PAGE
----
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Title:Mechanism of removal of micron-sized particles by high-frequency ultrasonic waves
Author(s):Qi, Quan; Brereton, Giles J.
Subject(s):Particle Removal
High-frequency Ultrasonic Waves
Abstract:In this paper, theories of particle removal by high-frequency ultrasonic waves are discussed and tested against recent experimental data. First, the principal adhesion forces such as van der Waals forces are briefly reviewed and the typical uncertainties in their size in particle-surface systems are assessed. The different ultrasound-induced forces -- linear forces such as added mass, drag, lift, and Basset forces and nonlinear ones due to radiation pressure, and drag exerted by acoustic streaming -- are discussed and their magnitudes are evaluated for typical cleaning operations. It is shown that high-frequency ultrasound can clean particles most effectively in media with properties like water because: i) the wavelength can be made comparable to the particle radius to promote effective sound-particle interaction; ii) the viscous boundary layer is thin, minimizing particle "hide-out;" and iii) both the added mass and radiation pressure forces exceed typical adhesion forces at high frequencies. Based on these analyses, possible mechanisms of particle removal are discussed and interpreted in terms of experimental observations of particle cleaning.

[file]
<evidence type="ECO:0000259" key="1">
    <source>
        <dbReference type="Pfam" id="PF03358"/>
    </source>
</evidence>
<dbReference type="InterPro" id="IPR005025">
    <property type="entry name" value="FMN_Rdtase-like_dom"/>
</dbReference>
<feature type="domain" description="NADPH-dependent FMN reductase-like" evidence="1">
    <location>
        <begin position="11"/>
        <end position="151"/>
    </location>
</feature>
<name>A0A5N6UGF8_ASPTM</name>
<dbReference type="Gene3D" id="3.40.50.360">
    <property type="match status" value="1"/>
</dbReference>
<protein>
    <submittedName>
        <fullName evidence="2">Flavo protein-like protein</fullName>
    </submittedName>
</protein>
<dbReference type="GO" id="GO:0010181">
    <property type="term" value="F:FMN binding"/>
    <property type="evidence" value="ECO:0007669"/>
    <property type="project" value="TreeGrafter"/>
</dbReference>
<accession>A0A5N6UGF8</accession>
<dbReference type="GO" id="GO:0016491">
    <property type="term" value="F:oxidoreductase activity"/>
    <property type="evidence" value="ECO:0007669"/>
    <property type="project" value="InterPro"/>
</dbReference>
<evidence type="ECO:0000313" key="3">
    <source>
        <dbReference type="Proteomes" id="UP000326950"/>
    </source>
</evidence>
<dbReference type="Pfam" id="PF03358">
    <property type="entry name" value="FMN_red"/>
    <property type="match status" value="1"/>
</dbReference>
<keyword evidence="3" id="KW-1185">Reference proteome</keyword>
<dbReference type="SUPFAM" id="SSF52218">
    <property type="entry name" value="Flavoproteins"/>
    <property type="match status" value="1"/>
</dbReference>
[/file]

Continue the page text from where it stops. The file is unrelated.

Issue Date:1994-07
Publisher:Department of Theoretical and Applied Mechanics. College of Engineering. University of Illinois at Urbana-Champaign
Series/Report:TAM R 759
1994-6015
Genre:Technical Report
Type:Text
Language:English
URI:http://hdl.handle.net/2142/112452
ISSN:0073-5264
Sponsor:Hunt Fellowship 94/07; IBM Watson Research Center 94/07
Rights Information:Copyright 1994 Board of Trustees of the University of Illinois
Date Available in IDEALS:2021-11-04


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  • Technical Reports - Theoretical and Applied Mechanics (TAM)
    TAM technical reports include manuscripts intended for publication, theses judged to have general interest, notes prepared for short courses, symposia compiled from outstanding undergraduate projects, and reports prepared for research-sponsoring agencies.

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